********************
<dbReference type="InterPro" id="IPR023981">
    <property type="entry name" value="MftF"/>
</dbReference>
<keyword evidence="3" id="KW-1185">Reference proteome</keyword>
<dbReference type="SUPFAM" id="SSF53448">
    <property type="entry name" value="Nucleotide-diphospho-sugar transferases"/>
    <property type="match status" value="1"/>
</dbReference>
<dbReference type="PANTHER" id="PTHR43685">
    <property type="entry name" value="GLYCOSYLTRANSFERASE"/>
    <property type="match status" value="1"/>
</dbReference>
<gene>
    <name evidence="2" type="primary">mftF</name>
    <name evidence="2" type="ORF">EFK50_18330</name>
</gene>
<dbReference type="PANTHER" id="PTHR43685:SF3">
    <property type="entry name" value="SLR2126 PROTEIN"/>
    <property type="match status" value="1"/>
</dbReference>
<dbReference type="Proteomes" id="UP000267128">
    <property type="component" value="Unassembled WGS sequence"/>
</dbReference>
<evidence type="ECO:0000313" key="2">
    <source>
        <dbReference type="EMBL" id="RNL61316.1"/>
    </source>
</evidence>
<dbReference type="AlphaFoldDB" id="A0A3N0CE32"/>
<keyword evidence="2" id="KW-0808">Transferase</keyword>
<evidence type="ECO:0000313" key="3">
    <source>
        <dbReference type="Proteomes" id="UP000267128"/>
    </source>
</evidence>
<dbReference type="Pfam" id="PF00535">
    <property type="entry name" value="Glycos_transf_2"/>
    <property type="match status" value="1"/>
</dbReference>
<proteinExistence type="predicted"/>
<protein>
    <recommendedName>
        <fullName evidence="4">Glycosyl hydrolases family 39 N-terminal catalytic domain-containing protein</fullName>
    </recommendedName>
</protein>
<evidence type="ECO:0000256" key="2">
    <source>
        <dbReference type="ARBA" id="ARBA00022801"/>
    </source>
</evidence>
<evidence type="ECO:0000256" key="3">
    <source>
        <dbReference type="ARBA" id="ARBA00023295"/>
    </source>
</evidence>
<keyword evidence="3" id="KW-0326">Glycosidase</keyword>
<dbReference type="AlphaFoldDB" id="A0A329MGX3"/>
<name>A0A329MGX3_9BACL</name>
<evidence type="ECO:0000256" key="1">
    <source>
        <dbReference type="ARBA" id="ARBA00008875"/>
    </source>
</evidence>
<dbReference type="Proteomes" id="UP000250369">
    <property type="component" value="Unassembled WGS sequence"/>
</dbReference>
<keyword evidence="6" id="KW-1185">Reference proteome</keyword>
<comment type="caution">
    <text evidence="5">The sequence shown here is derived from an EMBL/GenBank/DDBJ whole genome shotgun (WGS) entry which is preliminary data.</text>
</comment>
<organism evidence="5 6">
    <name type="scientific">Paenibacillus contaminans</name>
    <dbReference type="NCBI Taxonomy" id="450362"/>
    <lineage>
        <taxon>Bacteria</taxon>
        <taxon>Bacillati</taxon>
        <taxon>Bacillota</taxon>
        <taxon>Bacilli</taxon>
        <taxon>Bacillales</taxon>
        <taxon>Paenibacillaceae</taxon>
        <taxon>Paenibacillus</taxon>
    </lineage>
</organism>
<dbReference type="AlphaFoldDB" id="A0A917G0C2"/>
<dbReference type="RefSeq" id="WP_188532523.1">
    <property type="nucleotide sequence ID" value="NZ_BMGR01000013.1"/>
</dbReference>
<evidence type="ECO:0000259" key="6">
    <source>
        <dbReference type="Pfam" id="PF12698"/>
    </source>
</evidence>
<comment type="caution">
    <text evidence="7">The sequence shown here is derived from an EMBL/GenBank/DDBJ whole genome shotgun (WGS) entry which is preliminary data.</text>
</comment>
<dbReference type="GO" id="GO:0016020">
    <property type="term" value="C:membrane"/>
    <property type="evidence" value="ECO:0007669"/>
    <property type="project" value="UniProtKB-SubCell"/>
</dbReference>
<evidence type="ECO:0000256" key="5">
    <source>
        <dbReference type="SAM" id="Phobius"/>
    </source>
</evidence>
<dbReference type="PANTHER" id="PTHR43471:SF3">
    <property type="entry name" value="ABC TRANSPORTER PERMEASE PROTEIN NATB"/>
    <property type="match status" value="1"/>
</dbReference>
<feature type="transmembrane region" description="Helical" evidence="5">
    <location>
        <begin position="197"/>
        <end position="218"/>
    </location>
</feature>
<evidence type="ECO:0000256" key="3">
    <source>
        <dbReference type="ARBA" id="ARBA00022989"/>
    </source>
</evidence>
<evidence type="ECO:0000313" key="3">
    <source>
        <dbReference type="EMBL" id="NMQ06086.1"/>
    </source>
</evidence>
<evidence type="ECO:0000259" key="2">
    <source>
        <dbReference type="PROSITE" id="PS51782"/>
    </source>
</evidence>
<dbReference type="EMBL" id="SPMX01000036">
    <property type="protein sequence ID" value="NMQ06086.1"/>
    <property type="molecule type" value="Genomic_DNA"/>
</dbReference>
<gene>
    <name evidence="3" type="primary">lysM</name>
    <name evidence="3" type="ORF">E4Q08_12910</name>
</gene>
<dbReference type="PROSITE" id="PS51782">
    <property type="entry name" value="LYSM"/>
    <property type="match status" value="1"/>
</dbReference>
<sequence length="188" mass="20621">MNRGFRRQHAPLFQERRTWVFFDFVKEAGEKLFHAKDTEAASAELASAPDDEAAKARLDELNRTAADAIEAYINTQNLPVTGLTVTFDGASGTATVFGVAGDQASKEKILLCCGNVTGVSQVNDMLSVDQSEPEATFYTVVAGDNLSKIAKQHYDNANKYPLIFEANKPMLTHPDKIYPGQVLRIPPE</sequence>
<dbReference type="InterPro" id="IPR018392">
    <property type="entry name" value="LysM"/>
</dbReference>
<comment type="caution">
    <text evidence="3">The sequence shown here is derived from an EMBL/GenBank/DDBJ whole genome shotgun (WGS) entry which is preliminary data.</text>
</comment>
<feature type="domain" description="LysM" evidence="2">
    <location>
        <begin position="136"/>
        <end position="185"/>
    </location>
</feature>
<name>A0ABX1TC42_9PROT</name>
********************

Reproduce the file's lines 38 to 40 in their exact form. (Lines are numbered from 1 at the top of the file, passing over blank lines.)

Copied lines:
    <property type="match status" value="1"/>
</dbReference>
<proteinExistence type="predicted"/>